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Orthopaedic Diagnostic Procedures at UPMC in Central Pa.

Determining the source of your pain is an important first step to effectively treating your condition. Our orthopaedic specialists use a variety of tests to arrive at a diagnosis and develop a treatment plan.

Tests for Diagnosing Orthopaedic Problems

  • Arthrogram. This specialized X-ray views the bone structures after a contrast fluid has been injected in the joint areas. Visible fluid leaks can indicate a tear, opening or blockage.
  • Arthroscopy. This minimally invasive procedure involves inserting a tiny tube with a camera (an arthroscope) into the joint to look for damage or disease.
  • Bone scan (SPECT). This nuclear medicine imaging test can rule out subtle fractures, tumors or infections in your vertebrae that are not visible in an x-ray.
  • Computed tomography (CT). A CT scan is a painless test that takes a cross-sectional image of any part of your body using a special X-ray machine.
  • Electrodiagnostic testing. This assesses electrical activity in a nerve and can detect if your muscle weakness is a result of injury, or if it is due to a larger problem with the nerves that control the muscles.
  • Electromyography (EMG). By placing a special needle into a muscle, our physicians can record and analyze the electrical activity.
  • Magnetic resonance imaging (MRI). MRI is an imaging technology that produces detailed pictures of your body. It is used to evaluate the lower back for bone degeneration or injury, or to diagnose disease in tissues, nerves, muscles, ligaments and blood vessels. Open MRI units are available.
  • Musculoskeletal ultrasound. A specialized exam that looks specifically at your muscles and joints. Our sports medicine physicians are specially trained to use MSK ultrasound to look at muscles, some ligaments, nerves, and tendons.
  • Myelogram. A contrast dye injection enables an x-ray to reveal spinal cord and nerve compression caused by herniated discs or fractures.
  • Ultrasound. Ultrasound is a test that uses reflected sound waves to produce an image of muscles, tendons, ligaments, nerves and joints throughout the body.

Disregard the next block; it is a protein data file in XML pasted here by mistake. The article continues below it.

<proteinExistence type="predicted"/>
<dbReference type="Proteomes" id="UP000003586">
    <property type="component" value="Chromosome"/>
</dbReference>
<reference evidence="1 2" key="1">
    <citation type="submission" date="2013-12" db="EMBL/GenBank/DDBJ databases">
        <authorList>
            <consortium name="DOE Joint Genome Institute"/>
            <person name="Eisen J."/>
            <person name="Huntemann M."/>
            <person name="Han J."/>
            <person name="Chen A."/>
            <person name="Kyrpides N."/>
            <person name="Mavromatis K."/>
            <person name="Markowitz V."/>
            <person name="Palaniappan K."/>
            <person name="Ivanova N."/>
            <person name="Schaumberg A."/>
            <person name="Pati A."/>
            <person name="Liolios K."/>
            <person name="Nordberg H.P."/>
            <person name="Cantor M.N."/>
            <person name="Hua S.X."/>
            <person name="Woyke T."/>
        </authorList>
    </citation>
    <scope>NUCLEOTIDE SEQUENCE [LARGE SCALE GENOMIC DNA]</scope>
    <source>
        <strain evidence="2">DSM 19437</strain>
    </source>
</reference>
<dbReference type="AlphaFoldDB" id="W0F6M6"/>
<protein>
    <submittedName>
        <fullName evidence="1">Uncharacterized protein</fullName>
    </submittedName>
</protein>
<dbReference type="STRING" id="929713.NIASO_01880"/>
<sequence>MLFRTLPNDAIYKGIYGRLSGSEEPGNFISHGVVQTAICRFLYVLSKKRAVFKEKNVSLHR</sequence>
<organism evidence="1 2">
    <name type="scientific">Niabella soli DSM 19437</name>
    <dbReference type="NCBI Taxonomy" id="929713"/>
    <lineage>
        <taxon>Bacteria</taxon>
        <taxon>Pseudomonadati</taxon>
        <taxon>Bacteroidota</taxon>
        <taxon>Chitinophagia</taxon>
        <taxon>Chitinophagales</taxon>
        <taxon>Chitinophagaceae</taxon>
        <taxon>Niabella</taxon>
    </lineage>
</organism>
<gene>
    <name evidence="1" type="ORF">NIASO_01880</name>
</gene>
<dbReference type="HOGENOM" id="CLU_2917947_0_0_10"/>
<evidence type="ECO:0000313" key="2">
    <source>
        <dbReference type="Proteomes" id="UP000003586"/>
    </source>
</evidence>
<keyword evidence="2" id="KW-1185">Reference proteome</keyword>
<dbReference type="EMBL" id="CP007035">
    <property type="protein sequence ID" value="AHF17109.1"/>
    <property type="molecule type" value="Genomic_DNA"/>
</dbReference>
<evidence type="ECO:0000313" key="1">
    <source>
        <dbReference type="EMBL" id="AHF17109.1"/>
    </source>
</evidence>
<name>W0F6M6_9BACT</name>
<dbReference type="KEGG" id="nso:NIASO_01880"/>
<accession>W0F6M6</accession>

• X-ray. A conventional X-ray scans your body to detect broken bones or an injured vertebra. (Injured muscles and ligaments or a bulging disc are not visible on a conventional X-ray). This is a critical first step for broken bone and fracture care.

Bone density tests

If you are at risk for osteoporosis, our imaging team will perform a bone density test using special X-ray technology called DXA (dual energy X-ray absorptiometry). The machine will scan your hip and spine to detect early loss of bone. The test is painless and takes approximately 20 minutes.

  • Bone density screening. Bone densitometry measures your bone mineral content and density. This screening uses minimal x-ray or ultrasound procedures to produce images of your heel or finger to determine if you need further testing. Free walk-in heel or finger scans are available at most of our outpatient imaging sites.
  • Bone density test (DXA). The DXA scan, sometimes referred to as a bone density test, uses special x-ray technology called DXA (dual energy x-ray absorptiometry) to determine if you have osteoporosis. It scans your hip, spine or even your entire body to detect early bone loss. Chronic bone loss can lead to spinal fractures.

Learn more about how to prepare for your diagnostic procedure.

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